Saturday, July 31, 2010

Blogathon Interview: Kathryn Sullivan

Kathryn Sullivan is an award-winning author, a fellow Doctor Who fan, and animal lover who loves horses and was absolutely enthusiastic in supporting the Blogathon.  She recently finished her term on the Broad Universe Motherboard and as our excellent web maven.  Check out her books through her information below.

How do you want people to contact you (website, e-mail, Facebook, blog, Twitter, address, storefront, etc.)? 

Thank you so much for returning to the Blogathon, this year, Kathy!  Since last year, you've had an essay come out in the most excellent Chicks Dig Time Lords. What else have you been working on that we should know about?  (And how can we purchase more stuff from you?)

I also have a short story in the 2009 FenCon program book about a strange eaglet a raptor center employee rescued. I’m still working on my YA space colony story and space agent story.  My books are available for purchase from Amber Quill Press, Amazon and Fictionwise.

In Chicks Dig Time Lords, your essay talks about your own adventures within the Doctor Who Fandom and the fan zines.  It’s a fun essay to read, but it also has a lot of lessons for fans and writers about networking and taking advantage of opportunities in fandom.  While everyone should read the essay for the full effect, what are a few things you can share here about how being active in fandom has helped you as a writer?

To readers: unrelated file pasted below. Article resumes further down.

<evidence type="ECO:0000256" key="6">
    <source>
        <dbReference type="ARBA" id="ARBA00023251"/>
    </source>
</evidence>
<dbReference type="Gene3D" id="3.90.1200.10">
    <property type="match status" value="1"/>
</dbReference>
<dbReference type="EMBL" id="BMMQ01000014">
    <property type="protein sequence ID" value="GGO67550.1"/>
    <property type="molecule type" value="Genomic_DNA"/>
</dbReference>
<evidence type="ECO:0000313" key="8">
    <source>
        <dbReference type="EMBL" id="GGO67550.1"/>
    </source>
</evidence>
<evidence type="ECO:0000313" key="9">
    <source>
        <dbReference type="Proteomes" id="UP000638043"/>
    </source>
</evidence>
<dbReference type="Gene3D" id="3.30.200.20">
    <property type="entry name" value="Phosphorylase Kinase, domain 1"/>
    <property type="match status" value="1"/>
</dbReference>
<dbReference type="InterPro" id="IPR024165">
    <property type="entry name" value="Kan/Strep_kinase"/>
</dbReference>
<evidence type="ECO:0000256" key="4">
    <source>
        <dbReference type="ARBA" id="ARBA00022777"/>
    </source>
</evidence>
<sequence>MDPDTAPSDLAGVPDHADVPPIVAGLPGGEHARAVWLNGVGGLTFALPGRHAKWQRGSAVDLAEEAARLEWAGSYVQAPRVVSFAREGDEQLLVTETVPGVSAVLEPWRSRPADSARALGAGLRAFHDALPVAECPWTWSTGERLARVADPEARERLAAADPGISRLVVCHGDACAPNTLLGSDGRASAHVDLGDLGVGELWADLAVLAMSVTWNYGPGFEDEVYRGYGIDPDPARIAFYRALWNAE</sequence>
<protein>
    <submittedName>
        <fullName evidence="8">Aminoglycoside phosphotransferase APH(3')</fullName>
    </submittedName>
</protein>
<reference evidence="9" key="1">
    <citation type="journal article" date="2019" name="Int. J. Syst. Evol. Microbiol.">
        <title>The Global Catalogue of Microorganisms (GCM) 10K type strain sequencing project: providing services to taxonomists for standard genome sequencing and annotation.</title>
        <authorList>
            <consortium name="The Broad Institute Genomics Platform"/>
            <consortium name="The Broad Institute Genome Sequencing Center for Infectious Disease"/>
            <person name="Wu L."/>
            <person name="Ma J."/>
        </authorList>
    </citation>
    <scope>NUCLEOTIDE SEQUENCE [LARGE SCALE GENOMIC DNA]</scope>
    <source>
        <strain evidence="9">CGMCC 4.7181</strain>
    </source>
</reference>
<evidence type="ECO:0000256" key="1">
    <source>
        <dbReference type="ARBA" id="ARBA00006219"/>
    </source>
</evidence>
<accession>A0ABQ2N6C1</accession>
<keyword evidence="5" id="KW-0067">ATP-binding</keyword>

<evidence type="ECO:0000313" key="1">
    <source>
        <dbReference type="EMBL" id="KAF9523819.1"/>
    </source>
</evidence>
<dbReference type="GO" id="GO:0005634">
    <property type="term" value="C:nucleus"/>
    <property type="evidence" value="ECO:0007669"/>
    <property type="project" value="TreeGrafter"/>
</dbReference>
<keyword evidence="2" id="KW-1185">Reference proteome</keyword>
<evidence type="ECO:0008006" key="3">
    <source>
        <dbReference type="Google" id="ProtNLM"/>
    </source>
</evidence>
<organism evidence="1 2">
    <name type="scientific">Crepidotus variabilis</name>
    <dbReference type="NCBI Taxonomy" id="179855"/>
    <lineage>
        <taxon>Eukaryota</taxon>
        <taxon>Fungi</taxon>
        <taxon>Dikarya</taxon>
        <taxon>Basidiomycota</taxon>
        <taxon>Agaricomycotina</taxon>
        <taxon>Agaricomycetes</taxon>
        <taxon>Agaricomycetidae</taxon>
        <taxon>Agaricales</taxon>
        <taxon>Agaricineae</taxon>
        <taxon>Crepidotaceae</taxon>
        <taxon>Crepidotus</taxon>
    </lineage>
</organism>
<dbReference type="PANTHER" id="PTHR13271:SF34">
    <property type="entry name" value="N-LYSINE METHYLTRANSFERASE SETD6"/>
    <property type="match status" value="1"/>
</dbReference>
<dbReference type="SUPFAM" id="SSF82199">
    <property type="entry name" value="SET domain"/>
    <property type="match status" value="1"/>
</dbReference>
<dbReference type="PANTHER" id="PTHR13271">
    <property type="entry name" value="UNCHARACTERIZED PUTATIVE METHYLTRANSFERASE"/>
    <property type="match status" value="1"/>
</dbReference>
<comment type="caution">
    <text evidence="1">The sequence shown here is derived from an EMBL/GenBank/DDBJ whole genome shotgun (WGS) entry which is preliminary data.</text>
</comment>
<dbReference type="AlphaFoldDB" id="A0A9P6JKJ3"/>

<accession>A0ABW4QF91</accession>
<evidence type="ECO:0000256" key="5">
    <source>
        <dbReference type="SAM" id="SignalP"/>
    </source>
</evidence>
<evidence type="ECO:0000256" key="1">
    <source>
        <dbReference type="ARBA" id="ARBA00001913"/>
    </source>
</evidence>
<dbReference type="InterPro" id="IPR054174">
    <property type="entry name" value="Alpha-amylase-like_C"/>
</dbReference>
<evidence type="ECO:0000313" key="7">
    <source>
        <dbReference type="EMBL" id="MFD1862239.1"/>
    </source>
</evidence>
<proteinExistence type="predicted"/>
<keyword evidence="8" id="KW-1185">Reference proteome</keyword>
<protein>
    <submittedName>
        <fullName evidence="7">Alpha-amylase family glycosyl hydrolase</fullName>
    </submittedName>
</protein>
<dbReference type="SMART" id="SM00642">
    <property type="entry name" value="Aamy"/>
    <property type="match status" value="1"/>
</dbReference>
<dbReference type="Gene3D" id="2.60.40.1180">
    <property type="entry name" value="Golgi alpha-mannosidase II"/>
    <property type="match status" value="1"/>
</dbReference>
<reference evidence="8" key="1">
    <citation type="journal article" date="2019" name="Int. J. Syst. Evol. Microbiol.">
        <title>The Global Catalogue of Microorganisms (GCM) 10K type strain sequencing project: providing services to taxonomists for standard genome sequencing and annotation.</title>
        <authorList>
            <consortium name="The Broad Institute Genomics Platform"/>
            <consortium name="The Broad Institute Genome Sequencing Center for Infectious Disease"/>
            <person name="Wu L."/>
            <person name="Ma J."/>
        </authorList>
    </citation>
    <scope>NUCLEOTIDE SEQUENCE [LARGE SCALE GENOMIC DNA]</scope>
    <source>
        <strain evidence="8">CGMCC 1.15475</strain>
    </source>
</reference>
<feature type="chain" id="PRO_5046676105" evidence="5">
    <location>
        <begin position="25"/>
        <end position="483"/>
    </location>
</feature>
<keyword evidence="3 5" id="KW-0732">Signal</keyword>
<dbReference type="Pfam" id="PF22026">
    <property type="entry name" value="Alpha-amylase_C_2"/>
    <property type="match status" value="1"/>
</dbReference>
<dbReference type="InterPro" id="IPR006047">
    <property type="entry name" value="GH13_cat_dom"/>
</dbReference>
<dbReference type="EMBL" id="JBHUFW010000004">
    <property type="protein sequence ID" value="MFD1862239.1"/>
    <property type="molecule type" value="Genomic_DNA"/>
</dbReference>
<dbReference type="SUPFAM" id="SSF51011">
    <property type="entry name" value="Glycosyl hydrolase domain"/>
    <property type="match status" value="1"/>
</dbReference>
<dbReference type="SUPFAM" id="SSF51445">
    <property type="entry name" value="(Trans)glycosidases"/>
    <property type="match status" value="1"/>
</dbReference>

The advantage of attending conventions as a fan and later working as a volunteer was that I knew the best ways to make the concom and volunteers’ jobs easier when I began attending conventions as a panelist and guest.  Showing up on time, knowing my topic, thanking people for their work, helping to make sure things run smoothly – common sense, yes, but sometimes that gets forgotten when people get rushed.  And because I had worked as a volunteer, some Midwest conventions already knew me and were willing to invite me as a pro when my first book was published.

I met a number of authors who wrote fanzine stories around the same time I did – some stayed as fanzine writers, but others moved on to become professional authors and editors. In some cases because an editor or an author knew my fan work he or she was willing to look at my professional work, or let me know about an opportunity in an anthology, but nothing was guaranteed.  I had to prove my worth as a writer each time.  Which is as it should be. 

I had already written a number of original short stories before I found out about existence of fandom.  Fanzines provided a home for some of them because there wasn’t as many professional magazines publishing science fiction and fantasy at that time as there are today.  Now, with market guides such as and Duotrope's Digest, beginning writers can find more markets (both semi-pro and pro) for their stories.

Last interview you brought up the characters of the Fleet Ones and Elin, your 'horse' wizard.  Can you introduce some of the blog readers to those characters who are so cool?  What does a 'horse' wizard do?